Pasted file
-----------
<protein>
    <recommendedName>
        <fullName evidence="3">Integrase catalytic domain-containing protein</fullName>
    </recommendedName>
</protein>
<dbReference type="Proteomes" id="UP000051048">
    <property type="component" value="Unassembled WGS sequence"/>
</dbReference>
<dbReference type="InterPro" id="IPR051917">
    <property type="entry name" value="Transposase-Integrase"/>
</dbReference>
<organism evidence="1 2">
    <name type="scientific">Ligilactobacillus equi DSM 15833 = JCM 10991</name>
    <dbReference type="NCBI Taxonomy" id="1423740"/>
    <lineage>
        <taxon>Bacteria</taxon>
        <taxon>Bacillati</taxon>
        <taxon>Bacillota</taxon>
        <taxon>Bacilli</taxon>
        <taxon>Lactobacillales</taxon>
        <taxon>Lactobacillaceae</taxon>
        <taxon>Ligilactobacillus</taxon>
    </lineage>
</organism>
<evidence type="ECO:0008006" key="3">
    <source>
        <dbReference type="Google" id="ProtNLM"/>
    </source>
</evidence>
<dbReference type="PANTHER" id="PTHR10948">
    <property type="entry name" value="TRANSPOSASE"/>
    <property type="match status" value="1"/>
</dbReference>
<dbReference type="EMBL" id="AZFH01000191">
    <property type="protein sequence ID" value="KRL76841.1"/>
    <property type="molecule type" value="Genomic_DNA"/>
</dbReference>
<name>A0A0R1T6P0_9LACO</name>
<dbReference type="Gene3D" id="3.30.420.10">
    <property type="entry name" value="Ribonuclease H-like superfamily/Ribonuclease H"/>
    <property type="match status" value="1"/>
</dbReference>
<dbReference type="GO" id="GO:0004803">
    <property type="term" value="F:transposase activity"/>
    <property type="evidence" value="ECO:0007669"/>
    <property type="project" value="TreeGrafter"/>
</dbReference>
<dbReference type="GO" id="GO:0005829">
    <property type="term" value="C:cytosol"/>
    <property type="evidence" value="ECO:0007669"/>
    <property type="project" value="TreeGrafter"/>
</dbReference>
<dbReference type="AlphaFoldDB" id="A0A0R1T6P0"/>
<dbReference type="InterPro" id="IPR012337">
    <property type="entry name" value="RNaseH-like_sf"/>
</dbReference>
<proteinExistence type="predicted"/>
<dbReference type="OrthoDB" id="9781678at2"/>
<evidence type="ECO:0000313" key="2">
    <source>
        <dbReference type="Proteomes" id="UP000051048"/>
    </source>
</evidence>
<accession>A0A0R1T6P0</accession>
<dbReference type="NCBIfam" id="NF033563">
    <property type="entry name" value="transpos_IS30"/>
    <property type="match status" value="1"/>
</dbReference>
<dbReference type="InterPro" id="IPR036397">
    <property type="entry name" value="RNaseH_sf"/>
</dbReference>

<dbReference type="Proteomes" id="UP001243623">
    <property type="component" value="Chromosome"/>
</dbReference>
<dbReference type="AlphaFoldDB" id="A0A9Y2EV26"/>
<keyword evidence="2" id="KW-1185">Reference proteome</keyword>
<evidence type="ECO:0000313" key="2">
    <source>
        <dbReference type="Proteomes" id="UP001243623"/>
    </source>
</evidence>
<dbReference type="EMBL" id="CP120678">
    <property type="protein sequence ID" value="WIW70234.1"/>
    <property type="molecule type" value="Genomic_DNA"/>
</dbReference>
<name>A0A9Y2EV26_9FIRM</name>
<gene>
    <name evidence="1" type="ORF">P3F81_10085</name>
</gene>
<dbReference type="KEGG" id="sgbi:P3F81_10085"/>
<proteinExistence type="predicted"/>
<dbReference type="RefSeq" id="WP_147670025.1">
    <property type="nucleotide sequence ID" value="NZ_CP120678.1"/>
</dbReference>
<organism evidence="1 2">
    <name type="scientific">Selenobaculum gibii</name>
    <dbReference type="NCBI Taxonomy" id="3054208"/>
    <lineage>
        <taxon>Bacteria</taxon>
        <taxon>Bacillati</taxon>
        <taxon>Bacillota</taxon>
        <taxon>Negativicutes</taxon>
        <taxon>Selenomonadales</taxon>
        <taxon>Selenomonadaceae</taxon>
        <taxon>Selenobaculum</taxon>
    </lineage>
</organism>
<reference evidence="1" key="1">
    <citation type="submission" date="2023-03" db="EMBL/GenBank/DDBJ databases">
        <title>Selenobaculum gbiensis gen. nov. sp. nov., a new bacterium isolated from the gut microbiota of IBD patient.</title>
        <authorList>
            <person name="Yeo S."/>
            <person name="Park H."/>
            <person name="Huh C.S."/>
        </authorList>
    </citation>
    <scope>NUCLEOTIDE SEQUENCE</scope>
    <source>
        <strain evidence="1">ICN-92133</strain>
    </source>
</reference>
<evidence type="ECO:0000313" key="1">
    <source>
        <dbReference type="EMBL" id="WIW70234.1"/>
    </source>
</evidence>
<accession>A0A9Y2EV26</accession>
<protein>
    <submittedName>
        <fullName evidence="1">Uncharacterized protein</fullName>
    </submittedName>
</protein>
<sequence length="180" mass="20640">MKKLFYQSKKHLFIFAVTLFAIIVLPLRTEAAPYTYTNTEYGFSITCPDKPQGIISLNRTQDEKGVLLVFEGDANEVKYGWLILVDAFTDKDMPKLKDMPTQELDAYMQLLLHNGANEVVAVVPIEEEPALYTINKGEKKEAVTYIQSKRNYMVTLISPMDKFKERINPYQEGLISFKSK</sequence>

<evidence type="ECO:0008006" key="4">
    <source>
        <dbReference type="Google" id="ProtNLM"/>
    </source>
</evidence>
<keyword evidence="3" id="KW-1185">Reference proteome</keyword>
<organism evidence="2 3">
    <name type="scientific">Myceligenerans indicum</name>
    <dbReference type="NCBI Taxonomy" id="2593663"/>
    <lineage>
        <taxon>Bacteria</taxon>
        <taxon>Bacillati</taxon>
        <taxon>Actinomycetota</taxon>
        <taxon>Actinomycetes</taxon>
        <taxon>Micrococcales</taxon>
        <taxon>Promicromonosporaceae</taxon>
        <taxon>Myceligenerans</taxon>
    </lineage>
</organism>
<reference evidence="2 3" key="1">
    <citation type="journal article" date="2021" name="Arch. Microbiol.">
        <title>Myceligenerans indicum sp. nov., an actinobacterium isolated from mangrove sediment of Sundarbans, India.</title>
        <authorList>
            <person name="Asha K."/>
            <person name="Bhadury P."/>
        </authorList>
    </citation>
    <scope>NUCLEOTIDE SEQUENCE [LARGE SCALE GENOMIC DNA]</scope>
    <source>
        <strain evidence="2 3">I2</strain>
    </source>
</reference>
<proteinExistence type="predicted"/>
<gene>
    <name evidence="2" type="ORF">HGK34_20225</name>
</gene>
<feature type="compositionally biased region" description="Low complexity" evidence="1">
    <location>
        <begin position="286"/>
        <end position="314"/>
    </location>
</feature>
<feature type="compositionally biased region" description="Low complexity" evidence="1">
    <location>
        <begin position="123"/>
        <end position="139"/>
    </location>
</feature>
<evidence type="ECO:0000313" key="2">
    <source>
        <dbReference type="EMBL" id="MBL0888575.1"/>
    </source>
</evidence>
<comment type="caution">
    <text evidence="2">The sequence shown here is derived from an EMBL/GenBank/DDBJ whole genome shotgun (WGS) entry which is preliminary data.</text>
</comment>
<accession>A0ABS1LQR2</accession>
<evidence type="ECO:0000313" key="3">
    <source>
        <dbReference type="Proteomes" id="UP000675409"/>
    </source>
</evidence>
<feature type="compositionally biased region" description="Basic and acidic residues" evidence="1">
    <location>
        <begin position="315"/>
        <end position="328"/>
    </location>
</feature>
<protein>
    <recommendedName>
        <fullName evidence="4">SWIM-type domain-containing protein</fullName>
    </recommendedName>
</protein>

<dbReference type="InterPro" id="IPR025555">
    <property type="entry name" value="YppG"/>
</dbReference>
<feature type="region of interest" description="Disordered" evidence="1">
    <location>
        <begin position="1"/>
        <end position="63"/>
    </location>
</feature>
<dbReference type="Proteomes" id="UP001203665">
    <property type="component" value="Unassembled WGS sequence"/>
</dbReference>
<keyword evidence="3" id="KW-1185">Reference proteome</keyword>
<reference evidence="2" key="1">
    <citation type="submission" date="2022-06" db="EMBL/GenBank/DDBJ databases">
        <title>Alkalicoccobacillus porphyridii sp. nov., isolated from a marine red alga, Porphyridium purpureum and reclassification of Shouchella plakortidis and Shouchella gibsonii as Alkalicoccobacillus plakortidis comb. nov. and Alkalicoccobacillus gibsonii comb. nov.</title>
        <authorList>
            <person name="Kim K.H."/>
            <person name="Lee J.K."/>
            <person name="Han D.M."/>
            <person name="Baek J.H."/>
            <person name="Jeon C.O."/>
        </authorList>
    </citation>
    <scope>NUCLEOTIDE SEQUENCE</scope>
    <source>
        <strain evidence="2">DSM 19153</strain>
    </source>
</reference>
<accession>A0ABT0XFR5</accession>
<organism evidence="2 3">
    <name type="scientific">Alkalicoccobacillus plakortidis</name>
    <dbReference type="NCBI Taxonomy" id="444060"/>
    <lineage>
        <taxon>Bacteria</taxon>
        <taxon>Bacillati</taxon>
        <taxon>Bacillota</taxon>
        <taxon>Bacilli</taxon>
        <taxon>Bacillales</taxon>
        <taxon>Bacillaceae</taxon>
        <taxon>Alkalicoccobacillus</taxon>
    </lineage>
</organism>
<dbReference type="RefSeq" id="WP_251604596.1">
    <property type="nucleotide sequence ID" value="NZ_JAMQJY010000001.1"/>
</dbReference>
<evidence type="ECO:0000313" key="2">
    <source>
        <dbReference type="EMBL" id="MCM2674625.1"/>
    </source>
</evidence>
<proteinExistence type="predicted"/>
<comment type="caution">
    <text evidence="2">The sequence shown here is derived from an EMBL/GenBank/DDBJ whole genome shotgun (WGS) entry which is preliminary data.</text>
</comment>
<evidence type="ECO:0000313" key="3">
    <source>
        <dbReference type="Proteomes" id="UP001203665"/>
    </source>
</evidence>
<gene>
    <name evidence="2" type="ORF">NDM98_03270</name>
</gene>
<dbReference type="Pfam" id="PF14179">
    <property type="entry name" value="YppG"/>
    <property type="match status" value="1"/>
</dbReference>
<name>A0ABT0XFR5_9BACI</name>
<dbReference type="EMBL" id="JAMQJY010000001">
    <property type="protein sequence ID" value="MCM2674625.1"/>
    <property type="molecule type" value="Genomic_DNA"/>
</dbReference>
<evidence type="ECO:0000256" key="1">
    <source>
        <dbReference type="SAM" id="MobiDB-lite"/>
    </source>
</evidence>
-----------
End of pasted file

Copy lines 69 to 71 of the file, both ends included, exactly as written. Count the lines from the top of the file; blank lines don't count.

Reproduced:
<dbReference type="InterPro" id="IPR036397">
    <property type="entry name" value="RNaseH_sf"/>
</dbReference>